Sep 13, 2013

The Weeknight Book Club: The Snow Child by Eowyn Ivey. The Silent Wife by A.S.A Harrison.

When the weather conspires to keep you indoors, there's not much to do but bring on the marshmallow sweetened hot drinks and lose yourself in a good book or two.

I've read two novels recently that you might be interested in yourselves, if you've not read them already. The first is a whimsical retelling of an old Russian fairy tale and the second is a nail biting, page turning account of a modern day marriage gone horribly wrong.
Eowyn Ivey is a native Alaskan author and 'The Snow Child' is her first published novel. The plot is based on a Russian fairy tale in which a childless Russian couple make a snow child who comes alive. There are many versions of how the story ends but none of them are happy. The child attempts to join the world of humans in each but meets her death by melting for various poetic reasons.
Ivey's Snow Child is born in 1920's frontier Alaska to Jack and Mabel. Mabel gave up a cultured, city life to join Jack in creating their own piece of America in an unforgiving environment that has a harsh beauty that they rarely get the chance to appreciate so back breaking is the work required to build their lives there.
The couple are childless, heartbreakingly so. One day, Mabel decides to make a snow man on their property and Jack eventually joins her with gusto. The sculpture is given human features and is clothed in woollens that Mabel never had the chance to dress a human child in.
Funny things happen in the days after their snow child is made. The snow itself appears to have melted away and the clothes disappeared. Little footprints (possibly human) crisscross the surrounding ground and the couple each 'see' blurry visions of a young girl in the snow. Is it cabin fever or has their snow child really turned into a girl?
Eventually, their little vision becomes brave enough to meet them. Her name is Faina and she is now an orphan fending for herself in the woods. Over the years, Faina visits Jack and Mabel each winter but leaves as the weather warms up. Faina grows into a young woman, finds love and becomes a mother but her fate parallels the fairy tale Mabel remembers from her own childhood.
I don't think I can remember the last time I've read an 'adult' fairy tale. It's interesting finding your adult self being taken so skilfully into a world that hovers somewhere between reality and the fantasy of a folk tale.

'The Silent Wife' by A.S.A Harrison is another kettle of fish. On its release, it was billed as suspense novel in the style of Gillian Flynn's 'Gone Girl'. They are both set in the privileged world of the well to do in big American cities but while 'Gone Girl' delves into the fraught world of teenage girls, 'The Silent Wife' explored the tensions and complexities of a crumbling 20 year defacto relationship between two outwardly successful but deeply traumatised adults. Whatever the differences plot wise, they've both had the same result on me. My restless fingers have given my iPhone and iPad a rest as they concentrate on my Kindle in the race to reach the final page of each.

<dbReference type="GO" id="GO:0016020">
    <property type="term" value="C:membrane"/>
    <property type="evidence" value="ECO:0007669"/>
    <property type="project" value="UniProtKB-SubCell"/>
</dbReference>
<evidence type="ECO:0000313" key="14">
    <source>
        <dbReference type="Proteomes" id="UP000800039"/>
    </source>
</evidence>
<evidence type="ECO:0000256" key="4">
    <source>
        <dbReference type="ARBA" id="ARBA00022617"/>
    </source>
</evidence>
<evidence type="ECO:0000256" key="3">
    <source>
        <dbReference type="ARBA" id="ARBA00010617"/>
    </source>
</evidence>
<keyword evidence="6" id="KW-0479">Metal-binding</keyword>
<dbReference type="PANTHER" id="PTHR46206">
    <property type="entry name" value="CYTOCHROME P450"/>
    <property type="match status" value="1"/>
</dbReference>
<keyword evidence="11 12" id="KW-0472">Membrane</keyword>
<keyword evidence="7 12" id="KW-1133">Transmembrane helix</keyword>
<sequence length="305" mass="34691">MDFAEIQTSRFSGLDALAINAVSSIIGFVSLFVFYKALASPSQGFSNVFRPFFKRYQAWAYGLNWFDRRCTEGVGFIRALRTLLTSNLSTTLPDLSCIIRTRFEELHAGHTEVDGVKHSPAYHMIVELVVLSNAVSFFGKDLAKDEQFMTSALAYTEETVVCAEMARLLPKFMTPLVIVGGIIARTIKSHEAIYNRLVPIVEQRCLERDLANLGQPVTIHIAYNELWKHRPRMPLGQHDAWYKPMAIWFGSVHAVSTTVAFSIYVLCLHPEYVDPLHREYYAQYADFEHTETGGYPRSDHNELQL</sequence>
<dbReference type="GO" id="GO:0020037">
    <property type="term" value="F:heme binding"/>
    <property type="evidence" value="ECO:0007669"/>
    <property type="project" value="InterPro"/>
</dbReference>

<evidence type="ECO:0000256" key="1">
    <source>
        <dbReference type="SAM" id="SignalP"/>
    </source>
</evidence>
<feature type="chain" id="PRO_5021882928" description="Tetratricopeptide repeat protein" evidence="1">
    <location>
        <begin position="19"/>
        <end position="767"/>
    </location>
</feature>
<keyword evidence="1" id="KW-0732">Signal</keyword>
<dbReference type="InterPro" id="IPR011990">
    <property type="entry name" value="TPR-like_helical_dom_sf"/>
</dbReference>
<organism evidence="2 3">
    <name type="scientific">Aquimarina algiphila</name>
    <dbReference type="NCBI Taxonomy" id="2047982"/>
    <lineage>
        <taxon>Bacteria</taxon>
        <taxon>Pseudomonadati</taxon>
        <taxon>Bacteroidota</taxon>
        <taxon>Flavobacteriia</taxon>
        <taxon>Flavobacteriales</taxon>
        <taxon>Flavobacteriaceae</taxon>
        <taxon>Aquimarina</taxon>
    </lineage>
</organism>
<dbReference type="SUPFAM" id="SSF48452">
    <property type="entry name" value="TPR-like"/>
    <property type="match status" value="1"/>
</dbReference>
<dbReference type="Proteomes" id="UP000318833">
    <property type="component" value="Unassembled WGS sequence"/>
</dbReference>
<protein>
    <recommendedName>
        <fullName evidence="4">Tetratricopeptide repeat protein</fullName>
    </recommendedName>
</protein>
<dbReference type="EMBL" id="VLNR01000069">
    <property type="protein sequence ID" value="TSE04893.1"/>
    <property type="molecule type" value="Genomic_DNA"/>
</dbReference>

Unfortunately, Harrison passed away earlier this year and 'The Silent Wife' was her only work of fiction, taking about a decade to complete. Her career began with editing and performance art. I was surprised to read in her biography that Harrison wasn't a psychologist because the prose of 'The Silent Wife' is littered with eloquent references to the schools of psychological thought and the principles of counselling as well as astute analyses of the psyches of the novel's characters.

The novel is told in chapters that alternate between the points of view of 'Her' (Jodi, a psychotherapist) and 'Him' (Todd, a successful property developer with a lifestyle to match). The couple have been living as defactos for 20 years. Theirs is a life of casual luxury. They have all the material trappings of wealth at their disposal but it seems that they're only going through the motions with each other.

Jodi loves the work life balance Todd's wealth has afforded her but is her outward 'strength' and composure a coping mechanism for some kind of past trauma that she's not been able to face. Todd managed to survive a childhood at the hands of an alcoholic father and submissive mother. Though he loves Jodi, he in unable to remain faithful to her and as the novel unfolds, it is discovered that he has fathered a child to the daughter of one of his best friends.

In the wake of this revelation, Jodi and Todd's comfortable life together goes into free fall. Todd cuts the purse strings to the life he provided for Jodi while Jodi investigates alternative' avenues by which to exact revenge on Todd.

Good books. Their easing the pain of not being able to watch The Bachelor Australia live on free to air...

Have a great weekend!



  1. I adored the fairytale The Snowchild growing up and am now keen to read this adult version. Thank you.

  2. these books sound scary but good! Meanwhile I tried to watch the Bachelor and could not.


    1. FF, I understand the Bachelor issue. I suspect I love talking about it more than actually watching it.

      SSG xxx


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